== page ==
Tuesday, 26 November 2013

REPORT ON TWO FIELD TRIPS FROM COUTTS CROSSING TO TULLYMORGAN-LAWRENCE AREA


 
On November 14 and again on November 21 Warren Thompson and I travelled ‘down river’ to check out the local wetlands and bushland and to catch up with any Black-necked Storks that were around.  We recorded 119 bird species on the first trip and 121 on the second trip making a combined total of 139 species for the two days.  Highlights on the first trip were the number of White-winged Trillers with 8+ seen or heard at six locations and a Rufous Songlark at Southgate Creek.  Interestingly neither species was recorded on the second trip.  Also on the first trip I saw an Australian Shelduck.  This species is only seen occasionally on the NSW North Coast and mostly single birds are seen.  I had only a distant view in rainy weather but the large size, extensive white in the wings and slow heavy wingbeats identified it as a Shelduck.  Freckled Ducks and Pink-eared Ducks were seen on both trips with 22+ and 26 of the former and 500+ and 700+ of the latter respectively at Lawrence.  Magpie Geese were at the dam north of Coutts Crossing with 10+ on the 14th and 24 on the 21st.  An immature Spotted Harrier was seen on both trips with the one on the 21st floating low over the road and landing in a riverside bush, allowing us to take some good photos. 

Immature Spotted Harrier Lawrence Road 21/11/2013
                                                                             
A very dark Brown Falcon at the Avenue E of Ulmarra 
 
A very dark brown coloured falcon on the same day had me getting excited about the prospect that it may have been a Black Falcon.  That species is very rare locally.  After taking many photos the bird took off and flew some distance before attacking an adult female Brown Goshawk.  As it flew I could see that it was, in fact, a very dark Brown Falcon.  It was a little disappointing but still a beautiful bird.  A total of 13 bird species listed as threatened in NSW were recorded with one threatened mammal species, the Rufous Bettong also noted.  Unfortunately it was a roadkill.  Our main target species, the Black-necked Stork, was scarce with a number of nests being temporarily abandoned and a couple falling from the nest trees.  The extremely dry weather in recent months, which has now turned into regular afternoon storms with large deluges, may have signalled to the storks that it wasn’t a good time to breed.  An adult pair was seen, on Woodford Island, on November 14 and six were seen on November 21.  Three immature birds were ascending on a thermal, with two Australian Pelicans, over Crowsnest Swamp near Glenugie.  Later in the day an adult female with her two juvenile offspring we at a wetland close to their nest at Gilletts Ridge, near Ulmarra.  I had hoped to colour band these youngsters but the cherry picker broke down and by the time it was repaired they had fledged.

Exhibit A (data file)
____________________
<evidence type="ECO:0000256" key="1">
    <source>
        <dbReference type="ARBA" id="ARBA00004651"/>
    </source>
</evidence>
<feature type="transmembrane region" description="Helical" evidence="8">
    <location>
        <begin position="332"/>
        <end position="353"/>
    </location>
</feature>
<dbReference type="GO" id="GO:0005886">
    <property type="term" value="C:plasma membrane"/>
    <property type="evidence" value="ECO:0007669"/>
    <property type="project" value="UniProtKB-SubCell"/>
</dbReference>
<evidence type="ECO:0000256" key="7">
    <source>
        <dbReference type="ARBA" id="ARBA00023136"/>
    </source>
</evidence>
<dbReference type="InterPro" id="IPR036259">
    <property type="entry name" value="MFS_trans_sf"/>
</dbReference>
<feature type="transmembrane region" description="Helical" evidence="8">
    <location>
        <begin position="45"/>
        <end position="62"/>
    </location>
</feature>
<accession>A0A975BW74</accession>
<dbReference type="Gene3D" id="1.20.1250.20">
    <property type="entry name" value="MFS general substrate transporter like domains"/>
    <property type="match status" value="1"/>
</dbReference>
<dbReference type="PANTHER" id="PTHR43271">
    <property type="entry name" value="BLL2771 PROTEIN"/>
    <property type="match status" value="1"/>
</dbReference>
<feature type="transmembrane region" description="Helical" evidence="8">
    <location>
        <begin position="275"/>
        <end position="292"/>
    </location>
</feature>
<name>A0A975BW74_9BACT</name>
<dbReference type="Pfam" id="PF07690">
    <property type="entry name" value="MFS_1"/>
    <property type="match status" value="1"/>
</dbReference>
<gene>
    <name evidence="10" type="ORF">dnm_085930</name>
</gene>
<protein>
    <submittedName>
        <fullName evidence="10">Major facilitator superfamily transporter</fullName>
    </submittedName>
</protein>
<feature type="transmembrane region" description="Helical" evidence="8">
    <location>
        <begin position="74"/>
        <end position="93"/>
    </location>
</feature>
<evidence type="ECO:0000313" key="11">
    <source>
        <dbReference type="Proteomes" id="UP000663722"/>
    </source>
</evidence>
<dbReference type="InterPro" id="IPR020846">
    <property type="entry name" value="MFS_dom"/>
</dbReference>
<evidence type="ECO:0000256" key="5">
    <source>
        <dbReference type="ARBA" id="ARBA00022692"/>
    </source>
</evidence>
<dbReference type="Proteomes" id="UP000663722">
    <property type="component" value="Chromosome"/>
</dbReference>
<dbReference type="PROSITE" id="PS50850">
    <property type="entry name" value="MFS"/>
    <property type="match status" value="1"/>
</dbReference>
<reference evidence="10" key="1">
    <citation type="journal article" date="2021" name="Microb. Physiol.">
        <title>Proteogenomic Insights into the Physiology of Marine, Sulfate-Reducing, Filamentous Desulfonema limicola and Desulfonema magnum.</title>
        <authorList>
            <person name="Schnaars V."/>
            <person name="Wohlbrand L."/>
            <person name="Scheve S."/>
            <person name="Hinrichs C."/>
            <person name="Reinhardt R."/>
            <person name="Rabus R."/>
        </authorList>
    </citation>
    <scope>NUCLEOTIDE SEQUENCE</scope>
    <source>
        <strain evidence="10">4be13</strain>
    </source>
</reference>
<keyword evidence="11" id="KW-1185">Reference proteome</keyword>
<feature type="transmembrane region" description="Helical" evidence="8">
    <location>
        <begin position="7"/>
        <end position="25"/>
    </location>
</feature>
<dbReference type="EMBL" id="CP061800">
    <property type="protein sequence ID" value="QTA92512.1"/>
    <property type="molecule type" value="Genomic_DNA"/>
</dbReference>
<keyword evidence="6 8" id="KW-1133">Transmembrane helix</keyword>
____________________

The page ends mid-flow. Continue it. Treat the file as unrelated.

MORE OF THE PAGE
Three mammals, four reptile and six amphibian species were also recorded.

 The total list is included below with the following key: ‘T’ = threatened; ‘B’ = recorded on both days;  ‘14’ recorded on November 14 only; ‘21’ = recorded on November 21 only.